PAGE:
Comments on the Zizek- Harman “duel”: Toward Significance.

In this pairing, I find it apparent and obvious that we do not have a multitude of philosophies. We may have a multitude of philosophical proposals, but, in the same manner that Harman critiques a kind of ‘duet-dual’ (Kantian) mode, indeed an issue of two that lends itself to three, but at this three we have the opening for the multitude. The room of the meeting of Harman and Zizek is like a particle collider; within real estimations, the collision will produce a multitude of perspectives and ideas, but the elements themselves are not dealing with what is multitudinous in the possibility of it being ‘essentially’ multitudinous. No.

We have the question of the Two, and what is opened by the Two. In this meeting we are dealing with what I notice as the philosophical discrepancy by which philosophy never gets anywhere but by a method that is grounded in a transcendental omnipotence.

In this situation, we then see that Zizek (though being respectful and tactful) accounts for Harman (his proposals) in his entirety, but Harman only accounts for Zizek in the multiplicity where Zizek is only partly accounted, but essentially withheld (from Harman, in this specific case). We have the ironic situation where Harman is admitting his lack (this as a total conventional perspective), and Zizek is being considerate even while he spells out how it is possible that partial and total views coincide. But see that this is not merely a situation of authorial style or academic resource: It is actually the evidence of the two routes, the two orientations of philosophy at work.

For the significant question is not, as Zizek points out, about who is better or more correct; the question is where is or what constitutes the difference. Yet see further that this difference (again, as Zizek elaborates) cannot every be found and applied through some establishment and application of post-modern terms ( “if we can just more fully understand what Derrida, Badiou and others meant by ‘difference’, then we might more fully understand what Zizek is saying”), but is indeed a difference that, as Francois Laruelle (not on the stage), is understood by one but not understandable by the other, where one accounts for the other, and the other denies the one.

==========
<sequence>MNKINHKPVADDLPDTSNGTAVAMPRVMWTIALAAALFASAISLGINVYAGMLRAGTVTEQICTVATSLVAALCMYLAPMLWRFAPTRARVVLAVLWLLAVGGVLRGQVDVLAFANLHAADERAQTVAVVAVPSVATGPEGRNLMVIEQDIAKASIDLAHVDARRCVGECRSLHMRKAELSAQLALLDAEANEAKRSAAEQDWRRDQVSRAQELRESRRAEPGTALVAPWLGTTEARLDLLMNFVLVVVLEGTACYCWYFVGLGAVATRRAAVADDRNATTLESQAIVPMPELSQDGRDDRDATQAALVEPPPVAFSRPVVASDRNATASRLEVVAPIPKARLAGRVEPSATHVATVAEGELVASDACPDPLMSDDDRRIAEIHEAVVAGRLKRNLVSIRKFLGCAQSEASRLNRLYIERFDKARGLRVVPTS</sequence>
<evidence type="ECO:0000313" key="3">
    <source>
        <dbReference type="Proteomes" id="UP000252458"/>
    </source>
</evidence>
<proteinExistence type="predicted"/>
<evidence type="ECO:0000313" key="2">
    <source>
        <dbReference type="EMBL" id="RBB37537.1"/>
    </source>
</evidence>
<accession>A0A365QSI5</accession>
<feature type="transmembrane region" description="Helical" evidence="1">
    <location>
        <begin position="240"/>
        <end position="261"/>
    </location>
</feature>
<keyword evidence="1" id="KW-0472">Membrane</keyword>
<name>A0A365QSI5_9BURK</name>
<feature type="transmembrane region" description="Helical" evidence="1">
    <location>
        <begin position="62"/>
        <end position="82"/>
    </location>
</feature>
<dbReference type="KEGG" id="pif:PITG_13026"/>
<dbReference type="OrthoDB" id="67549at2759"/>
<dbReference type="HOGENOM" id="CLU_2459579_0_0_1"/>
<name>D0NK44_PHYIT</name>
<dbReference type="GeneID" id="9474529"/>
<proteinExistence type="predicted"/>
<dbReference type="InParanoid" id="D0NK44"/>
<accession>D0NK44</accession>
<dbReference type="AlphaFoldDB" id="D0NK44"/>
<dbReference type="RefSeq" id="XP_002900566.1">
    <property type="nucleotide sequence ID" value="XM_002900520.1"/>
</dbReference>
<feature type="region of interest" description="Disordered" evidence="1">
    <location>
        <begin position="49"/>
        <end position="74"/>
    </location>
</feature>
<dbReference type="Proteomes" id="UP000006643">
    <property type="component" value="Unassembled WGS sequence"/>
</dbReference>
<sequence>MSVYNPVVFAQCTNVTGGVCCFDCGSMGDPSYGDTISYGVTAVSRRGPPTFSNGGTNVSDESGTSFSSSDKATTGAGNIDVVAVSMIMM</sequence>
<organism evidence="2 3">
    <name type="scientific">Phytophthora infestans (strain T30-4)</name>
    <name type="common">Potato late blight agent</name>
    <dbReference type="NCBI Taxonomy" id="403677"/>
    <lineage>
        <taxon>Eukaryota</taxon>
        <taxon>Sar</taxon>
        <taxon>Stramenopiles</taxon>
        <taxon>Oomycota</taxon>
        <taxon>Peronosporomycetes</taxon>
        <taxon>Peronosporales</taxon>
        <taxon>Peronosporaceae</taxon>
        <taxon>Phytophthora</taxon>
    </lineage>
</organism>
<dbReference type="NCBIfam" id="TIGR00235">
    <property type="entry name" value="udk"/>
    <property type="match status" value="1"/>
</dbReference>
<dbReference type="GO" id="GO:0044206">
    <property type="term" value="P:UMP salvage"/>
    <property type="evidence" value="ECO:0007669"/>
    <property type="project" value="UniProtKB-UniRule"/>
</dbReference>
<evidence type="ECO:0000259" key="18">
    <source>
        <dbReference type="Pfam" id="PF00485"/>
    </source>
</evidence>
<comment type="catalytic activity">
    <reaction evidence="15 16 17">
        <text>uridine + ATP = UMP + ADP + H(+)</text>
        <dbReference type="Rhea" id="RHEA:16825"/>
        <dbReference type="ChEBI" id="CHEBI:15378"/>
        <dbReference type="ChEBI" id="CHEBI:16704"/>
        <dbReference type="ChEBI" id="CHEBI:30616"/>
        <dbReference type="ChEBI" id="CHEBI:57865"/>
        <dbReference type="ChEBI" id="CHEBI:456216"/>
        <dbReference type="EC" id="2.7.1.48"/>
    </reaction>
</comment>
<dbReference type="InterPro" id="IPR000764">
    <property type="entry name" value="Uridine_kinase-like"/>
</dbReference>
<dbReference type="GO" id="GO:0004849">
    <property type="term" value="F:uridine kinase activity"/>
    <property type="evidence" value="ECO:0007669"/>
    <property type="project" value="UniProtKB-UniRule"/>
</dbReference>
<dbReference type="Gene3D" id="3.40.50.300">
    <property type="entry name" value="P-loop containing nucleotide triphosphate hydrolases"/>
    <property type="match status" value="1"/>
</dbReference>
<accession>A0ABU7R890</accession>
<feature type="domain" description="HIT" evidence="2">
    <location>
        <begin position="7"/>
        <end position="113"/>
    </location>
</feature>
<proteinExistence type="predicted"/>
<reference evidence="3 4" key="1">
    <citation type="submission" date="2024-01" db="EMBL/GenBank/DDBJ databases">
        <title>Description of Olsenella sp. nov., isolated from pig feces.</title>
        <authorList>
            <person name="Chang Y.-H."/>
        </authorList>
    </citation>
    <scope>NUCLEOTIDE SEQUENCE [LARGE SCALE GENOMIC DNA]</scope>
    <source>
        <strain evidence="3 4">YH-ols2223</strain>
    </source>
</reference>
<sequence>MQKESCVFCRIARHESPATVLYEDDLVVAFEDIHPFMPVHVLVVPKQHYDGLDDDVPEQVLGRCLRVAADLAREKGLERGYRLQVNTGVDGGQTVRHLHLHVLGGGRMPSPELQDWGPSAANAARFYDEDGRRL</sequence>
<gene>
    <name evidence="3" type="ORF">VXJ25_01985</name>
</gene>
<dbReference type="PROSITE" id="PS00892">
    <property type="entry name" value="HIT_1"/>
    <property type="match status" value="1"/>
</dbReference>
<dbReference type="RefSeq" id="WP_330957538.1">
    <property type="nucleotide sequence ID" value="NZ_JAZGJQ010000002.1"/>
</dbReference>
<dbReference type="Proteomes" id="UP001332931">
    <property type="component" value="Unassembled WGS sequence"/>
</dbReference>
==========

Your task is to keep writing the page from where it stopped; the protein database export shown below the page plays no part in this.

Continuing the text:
The offense that lay in this simple statement of fact thus defines the religious moment, and is the reason why this particular pairing is significant. For the question, to rephrase Zizek, is not who accounts for whom, but rather, in what manner do each account for the other; not in argumentative posture which recedes into a transcendental unknown (Harman’s receding object), but in exactly the revealing of what each posture is doing, what is entirely present and accounted for in the moment of the situation.
But indo wish we could have heard more from Graham. Slavoj, come on dude; just be quiet for a frw minutes.   😝

HERE is the link again.


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